I also found that the top performers brought this unique superpower to the table.

I had this one salesperson, Jen, who was just an amazing rapport builder. You listen to her demos, and the first 20 minutes was about kids and sports and the weather and church and everyone loved her, and they all bought from her. She was above average at the rest of the sales process.

Then I had Adam, who was this unbelievable activity hound. You walk over his desk, and he's on the phone. He's writing emails. He's taking notes. He's got 17 tabs open on the CRM. He's just crazy. You look at the stats at the end of the month, and he has 40% more activity than anyone else on the floor. Again, average at everything else, but because he had so much activity, huge revenue dollars fell out of his funnel every month.

Now imagine if Jen had shadowed Adam as her training, or Adam had shadowed Jen. I mean, it would have completely fallen apart. They would have picked up bad habits. They would have probably never leaned in to their unique strengths as salespeople. So I sought out to build a blueprint that was a guide but also gave them some room to be themselves in the sales process.

That blueprint started with the buyer's journey. And that's kind of a big mistake that I think folks make. When they build a sales process, they think about what the seller wants to do. You've got to identify some prospects and call them with these scripts and do a discovery call and put them in a trial and then send them a contract. These are all salespeople steps.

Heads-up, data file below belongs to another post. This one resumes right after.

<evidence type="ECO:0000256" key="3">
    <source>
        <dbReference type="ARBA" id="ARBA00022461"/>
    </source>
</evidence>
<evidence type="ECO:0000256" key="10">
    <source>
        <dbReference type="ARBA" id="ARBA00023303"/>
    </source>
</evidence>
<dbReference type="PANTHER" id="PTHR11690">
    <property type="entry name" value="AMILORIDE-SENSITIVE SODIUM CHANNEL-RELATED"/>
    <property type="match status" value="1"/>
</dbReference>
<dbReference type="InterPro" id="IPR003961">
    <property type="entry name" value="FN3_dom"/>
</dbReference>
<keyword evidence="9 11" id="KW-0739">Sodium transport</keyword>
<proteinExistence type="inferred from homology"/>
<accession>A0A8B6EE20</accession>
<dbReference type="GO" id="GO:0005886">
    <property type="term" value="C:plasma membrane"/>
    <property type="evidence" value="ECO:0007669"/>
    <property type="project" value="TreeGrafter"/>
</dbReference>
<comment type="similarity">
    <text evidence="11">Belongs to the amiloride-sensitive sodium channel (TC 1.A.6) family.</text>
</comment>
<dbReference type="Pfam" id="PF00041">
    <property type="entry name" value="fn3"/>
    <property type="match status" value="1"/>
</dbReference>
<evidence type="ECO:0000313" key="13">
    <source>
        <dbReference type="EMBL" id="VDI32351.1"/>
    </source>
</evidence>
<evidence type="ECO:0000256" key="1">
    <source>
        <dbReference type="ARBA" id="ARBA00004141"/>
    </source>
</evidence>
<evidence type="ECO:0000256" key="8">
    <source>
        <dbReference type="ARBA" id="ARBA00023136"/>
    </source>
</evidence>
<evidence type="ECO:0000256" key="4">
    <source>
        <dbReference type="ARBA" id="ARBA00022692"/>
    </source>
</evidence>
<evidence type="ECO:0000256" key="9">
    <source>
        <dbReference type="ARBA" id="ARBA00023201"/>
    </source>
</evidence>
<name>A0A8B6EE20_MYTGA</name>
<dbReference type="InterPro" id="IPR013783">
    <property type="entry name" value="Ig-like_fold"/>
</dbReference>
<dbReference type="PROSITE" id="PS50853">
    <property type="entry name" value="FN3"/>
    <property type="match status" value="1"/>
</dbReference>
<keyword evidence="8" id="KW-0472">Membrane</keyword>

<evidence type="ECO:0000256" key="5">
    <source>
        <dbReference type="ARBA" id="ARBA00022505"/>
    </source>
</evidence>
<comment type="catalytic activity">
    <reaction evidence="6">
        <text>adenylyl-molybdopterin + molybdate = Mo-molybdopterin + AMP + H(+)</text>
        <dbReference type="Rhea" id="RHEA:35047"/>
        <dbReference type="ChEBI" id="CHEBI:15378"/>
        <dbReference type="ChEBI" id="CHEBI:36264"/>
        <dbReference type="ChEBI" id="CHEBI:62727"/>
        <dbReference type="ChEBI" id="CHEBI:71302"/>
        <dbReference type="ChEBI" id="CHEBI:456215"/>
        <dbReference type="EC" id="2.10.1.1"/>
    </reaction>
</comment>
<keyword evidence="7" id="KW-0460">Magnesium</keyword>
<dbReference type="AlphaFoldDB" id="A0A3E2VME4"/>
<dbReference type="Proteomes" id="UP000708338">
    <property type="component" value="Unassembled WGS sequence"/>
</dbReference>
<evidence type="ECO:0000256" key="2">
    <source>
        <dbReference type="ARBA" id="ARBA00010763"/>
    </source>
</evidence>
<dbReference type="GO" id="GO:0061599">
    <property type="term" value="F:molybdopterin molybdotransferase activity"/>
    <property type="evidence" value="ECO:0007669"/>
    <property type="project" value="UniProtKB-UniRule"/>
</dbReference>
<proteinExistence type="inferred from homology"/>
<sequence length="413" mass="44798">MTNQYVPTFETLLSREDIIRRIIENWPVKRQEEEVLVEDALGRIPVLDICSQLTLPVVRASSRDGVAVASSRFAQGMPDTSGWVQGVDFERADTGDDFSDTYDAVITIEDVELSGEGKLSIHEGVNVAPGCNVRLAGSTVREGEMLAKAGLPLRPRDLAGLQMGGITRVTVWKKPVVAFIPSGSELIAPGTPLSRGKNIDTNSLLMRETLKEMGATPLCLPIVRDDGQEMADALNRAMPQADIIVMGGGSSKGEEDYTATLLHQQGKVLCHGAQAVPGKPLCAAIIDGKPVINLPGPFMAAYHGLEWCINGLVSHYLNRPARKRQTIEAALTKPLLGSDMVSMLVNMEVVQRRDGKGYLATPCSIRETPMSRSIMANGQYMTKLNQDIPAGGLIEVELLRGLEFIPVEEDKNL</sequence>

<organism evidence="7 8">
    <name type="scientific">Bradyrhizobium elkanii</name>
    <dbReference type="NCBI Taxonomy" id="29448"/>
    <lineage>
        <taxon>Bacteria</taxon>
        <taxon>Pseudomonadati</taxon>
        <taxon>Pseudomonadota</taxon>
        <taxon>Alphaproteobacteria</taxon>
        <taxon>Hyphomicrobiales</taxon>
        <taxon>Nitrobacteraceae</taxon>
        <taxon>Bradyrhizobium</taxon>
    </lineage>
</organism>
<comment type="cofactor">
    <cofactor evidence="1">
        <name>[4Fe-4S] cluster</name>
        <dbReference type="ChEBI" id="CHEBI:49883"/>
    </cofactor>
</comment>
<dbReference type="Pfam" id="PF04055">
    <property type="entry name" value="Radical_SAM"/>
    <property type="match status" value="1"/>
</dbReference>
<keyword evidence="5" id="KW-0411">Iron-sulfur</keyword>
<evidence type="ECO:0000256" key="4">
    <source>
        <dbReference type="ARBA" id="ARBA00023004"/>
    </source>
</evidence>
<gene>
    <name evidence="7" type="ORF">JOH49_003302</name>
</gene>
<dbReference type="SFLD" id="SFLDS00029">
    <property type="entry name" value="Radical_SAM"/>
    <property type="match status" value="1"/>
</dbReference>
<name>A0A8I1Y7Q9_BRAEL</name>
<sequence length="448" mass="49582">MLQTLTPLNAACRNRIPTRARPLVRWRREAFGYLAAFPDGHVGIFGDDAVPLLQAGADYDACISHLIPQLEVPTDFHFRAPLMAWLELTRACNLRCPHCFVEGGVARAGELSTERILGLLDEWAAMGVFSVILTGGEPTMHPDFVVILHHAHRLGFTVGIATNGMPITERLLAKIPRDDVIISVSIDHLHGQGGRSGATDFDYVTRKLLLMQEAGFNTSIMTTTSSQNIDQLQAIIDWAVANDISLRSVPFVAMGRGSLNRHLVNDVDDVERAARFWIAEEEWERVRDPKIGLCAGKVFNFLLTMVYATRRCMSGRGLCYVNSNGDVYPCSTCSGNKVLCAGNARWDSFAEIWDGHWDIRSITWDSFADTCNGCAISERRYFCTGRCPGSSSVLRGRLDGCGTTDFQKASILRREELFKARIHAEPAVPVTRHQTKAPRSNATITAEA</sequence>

You may have, at some point, been sold to in your career where you felt like you were being brought through this process by the salespeople. And especially today, when we as buyers don't even need to necessarily engage with salespeople to figure out how to educate ourselves and buy, we need to reverse this process.

Really think about building the buying journey and present that to the sales team first as part of their training. Then present a structure on how to support the buyer through each stage of that buying journey.

And that becomes your sales process. It's not super scripted, but it at least gives them the guide of what they should be accomplishing, what the buyer's thinking at each step and how they can align themselves to help them through.